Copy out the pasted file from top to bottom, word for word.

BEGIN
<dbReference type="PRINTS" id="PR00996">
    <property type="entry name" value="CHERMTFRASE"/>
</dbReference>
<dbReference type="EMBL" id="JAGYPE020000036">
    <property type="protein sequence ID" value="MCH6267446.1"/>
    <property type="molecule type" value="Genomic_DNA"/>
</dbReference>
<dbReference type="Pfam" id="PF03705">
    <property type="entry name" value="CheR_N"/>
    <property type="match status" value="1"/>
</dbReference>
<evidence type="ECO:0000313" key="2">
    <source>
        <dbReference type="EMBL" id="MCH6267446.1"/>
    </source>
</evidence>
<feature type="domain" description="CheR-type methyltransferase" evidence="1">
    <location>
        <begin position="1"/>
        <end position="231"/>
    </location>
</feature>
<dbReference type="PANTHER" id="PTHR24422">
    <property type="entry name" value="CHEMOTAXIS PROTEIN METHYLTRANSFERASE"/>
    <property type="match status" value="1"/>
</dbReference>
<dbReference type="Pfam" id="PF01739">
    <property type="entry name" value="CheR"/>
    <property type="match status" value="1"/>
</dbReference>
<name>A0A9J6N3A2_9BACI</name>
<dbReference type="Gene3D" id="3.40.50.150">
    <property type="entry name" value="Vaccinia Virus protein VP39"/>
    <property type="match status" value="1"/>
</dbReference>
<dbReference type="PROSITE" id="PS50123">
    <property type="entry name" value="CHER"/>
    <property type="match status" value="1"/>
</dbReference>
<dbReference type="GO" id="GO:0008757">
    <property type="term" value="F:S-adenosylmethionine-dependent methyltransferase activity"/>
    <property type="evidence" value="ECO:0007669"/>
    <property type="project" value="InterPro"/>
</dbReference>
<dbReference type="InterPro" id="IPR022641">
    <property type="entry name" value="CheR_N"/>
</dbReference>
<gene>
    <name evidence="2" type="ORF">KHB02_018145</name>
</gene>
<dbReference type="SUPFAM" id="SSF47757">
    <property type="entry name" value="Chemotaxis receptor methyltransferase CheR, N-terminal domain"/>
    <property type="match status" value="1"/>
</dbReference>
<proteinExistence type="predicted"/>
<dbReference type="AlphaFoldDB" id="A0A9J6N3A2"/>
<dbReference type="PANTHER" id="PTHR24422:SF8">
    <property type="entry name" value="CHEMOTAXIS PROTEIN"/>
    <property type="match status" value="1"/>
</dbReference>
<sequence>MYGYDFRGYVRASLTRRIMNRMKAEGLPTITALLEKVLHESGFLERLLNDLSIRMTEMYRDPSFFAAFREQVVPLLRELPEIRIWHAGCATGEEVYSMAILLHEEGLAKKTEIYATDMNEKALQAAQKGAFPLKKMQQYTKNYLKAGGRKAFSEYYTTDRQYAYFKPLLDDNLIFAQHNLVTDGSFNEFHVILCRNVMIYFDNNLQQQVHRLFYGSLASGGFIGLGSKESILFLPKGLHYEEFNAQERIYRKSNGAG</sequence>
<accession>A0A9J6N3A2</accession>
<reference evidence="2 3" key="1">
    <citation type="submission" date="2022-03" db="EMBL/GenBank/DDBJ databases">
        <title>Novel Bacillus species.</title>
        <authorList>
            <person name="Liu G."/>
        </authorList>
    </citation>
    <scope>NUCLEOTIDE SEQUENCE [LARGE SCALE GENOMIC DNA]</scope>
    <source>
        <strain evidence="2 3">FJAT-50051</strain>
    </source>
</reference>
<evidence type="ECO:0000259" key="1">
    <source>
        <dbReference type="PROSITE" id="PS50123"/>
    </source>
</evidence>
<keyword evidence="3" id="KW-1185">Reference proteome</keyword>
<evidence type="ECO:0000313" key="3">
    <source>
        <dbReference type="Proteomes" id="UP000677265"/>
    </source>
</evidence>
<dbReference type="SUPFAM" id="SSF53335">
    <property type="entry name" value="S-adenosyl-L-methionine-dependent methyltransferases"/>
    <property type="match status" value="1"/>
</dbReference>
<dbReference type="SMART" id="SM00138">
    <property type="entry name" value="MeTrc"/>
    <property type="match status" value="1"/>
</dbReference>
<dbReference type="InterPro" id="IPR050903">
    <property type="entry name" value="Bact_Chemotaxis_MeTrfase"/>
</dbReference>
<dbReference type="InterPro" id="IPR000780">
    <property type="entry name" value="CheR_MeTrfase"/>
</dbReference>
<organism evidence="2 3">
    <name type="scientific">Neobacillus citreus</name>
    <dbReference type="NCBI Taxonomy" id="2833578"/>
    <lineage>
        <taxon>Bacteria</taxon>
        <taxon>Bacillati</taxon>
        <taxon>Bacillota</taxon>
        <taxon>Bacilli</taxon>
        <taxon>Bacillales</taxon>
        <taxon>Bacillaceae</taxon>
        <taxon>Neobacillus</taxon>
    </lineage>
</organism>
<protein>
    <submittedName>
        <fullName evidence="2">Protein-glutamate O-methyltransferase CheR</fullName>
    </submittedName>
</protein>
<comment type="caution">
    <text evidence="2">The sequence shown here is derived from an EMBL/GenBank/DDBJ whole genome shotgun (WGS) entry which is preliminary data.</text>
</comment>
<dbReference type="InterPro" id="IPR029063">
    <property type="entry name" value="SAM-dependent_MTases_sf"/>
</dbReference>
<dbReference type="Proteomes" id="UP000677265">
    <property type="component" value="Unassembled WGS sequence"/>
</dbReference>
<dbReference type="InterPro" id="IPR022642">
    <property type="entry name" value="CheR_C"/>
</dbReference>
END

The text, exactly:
<dbReference type="PRINTS" id="PR00996">
    <property type="entry name" value="CHERMTFRASE"/>
</dbReference>
<dbReference type="EMBL" id="JAGYPE020000036">
    <property type="protein sequence ID" value="MCH6267446.1"/>
    <property type="molecule type" value="Genomic_DNA"/>
</dbReference>
<dbReference type="Pfam" id="PF03705">
    <property type="entry name" value="CheR_N"/>
    <property type="match status" value="1"/>
</dbReference>
<evidence type="ECO:0000313" key="2">
    <source>
        <dbReference type="EMBL" id="MCH6267446.1"/>
    </source>
</evidence>
<feature type="domain" description="CheR-type methyltransferase" evidence="1">
    <location>
        <begin position="1"/>
        <end position="231"/>
    </location>
</feature>
<dbReference type="PANTHER" id="PTHR24422">
    <property type="entry name" value="CHEMOTAXIS PROTEIN METHYLTRANSFERASE"/>
    <property type="match status" value="1"/>
</dbReference>
<dbReference type="Pfam" id="PF01739">
    <property type="entry name" value="CheR"/>
    <property type="match status" value="1"/>
</dbReference>
<name>A0A9J6N3A2_9BACI</name>
<dbReference type="Gene3D" id="3.40.50.150">
    <property type="entry name" value="Vaccinia Virus protein VP39"/>
    <property type="match status" value="1"/>
</dbReference>
<dbReference type="PROSITE" id="PS50123">
    <property type="entry name" value="CHER"/>
    <property type="match status" value="1"/>
</dbReference>
<dbReference type="GO" id="GO:0008757">
    <property type="term" value="F:S-adenosylmethionine-dependent methyltransferase activity"/>
    <property type="evidence" value="ECO:0007669"/>
    <property type="project" value="InterPro"/>
</dbReference>
<dbReference type="InterPro" id="IPR022641">
    <property type="entry name" value="CheR_N"/>
</dbReference>
<gene>
    <name evidence="2" type="ORF">KHB02_018145</name>
</gene>
<dbReference type="SUPFAM" id="SSF47757">
    <property type="entry name" value="Chemotaxis receptor methyltransferase CheR, N-terminal domain"/>
    <property type="match status" value="1"/>
</dbReference>
<proteinExistence type="predicted"/>
<dbReference type="AlphaFoldDB" id="A0A9J6N3A2"/>
<dbReference type="PANTHER" id="PTHR24422:SF8">
    <property type="entry name" value="CHEMOTAXIS PROTEIN"/>
    <property type="match status" value="1"/>
</dbReference>
<sequence>MYGYDFRGYVRASLTRRIMNRMKAEGLPTITALLEKVLHESGFLERLLNDLSIRMTEMYRDPSFFAAFREQVVPLLRELPEIRIWHAGCATGEEVYSMAILLHEEGLAKKTEIYATDMNEKALQAAQKGAFPLKKMQQYTKNYLKAGGRKAFSEYYTTDRQYAYFKPLLDDNLIFAQHNLVTDGSFNEFHVILCRNVMIYFDNNLQQQVHRLFYGSLASGGFIGLGSKESILFLPKGLHYEEFNAQERIYRKSNGAG</sequence>
<accession>A0A9J6N3A2</accession>
<reference evidence="2 3" key="1">
    <citation type="submission" date="2022-03" db="EMBL/GenBank/DDBJ databases">
        <title>Novel Bacillus species.</title>
        <authorList>
            <person name="Liu G."/>
        </authorList>
    </citation>
    <scope>NUCLEOTIDE SEQUENCE [LARGE SCALE GENOMIC DNA]</scope>
    <source>
        <strain evidence="2 3">FJAT-50051</strain>
    </source>
</reference>
<evidence type="ECO:0000259" key="1">
    <source>
        <dbReference type="PROSITE" id="PS50123"/>
    </source>
</evidence>
<keyword evidence="3" id="KW-1185">Reference proteome</keyword>
<evidence type="ECO:0000313" key="3">
    <source>
        <dbReference type="Proteomes" id="UP000677265"/>
    </source>
</evidence>
<dbReference type="SUPFAM" id="SSF53335">
    <property type="entry name" value="S-adenosyl-L-methionine-dependent methyltransferases"/>
    <property type="match status" value="1"/>
</dbReference>
<dbReference type="SMART" id="SM00138">
    <property type="entry name" value="MeTrc"/>
    <property type="match status" value="1"/>
</dbReference>
<dbReference type="InterPro" id="IPR050903">
    <property type="entry name" value="Bact_Chemotaxis_MeTrfase"/>
</dbReference>
<dbReference type="InterPro" id="IPR000780">
    <property type="entry name" value="CheR_MeTrfase"/>
</dbReference>
<organism evidence="2 3">
    <name type="scientific">Neobacillus citreus</name>
    <dbReference type="NCBI Taxonomy" id="2833578"/>
    <lineage>
        <taxon>Bacteria</taxon>
        <taxon>Bacillati</taxon>
        <taxon>Bacillota</taxon>
        <taxon>Bacilli</taxon>
        <taxon>Bacillales</taxon>
        <taxon>Bacillaceae</taxon>
        <taxon>Neobacillus</taxon>
    </lineage>
</organism>
<protein>
    <submittedName>
        <fullName evidence="2">Protein-glutamate O-methyltransferase CheR</fullName>
    </submittedName>
</protein>
<comment type="caution">
    <text evidence="2">The sequence shown here is derived from an EMBL/GenBank/DDBJ whole genome shotgun (WGS) entry which is preliminary data.</text>
</comment>
<dbReference type="InterPro" id="IPR029063">
    <property type="entry name" value="SAM-dependent_MTases_sf"/>
</dbReference>
<dbReference type="Proteomes" id="UP000677265">
    <property type="component" value="Unassembled WGS sequence"/>
</dbReference>
<dbReference type="InterPro" id="IPR022642">
    <property type="entry name" value="CheR_C"/>
</dbReference>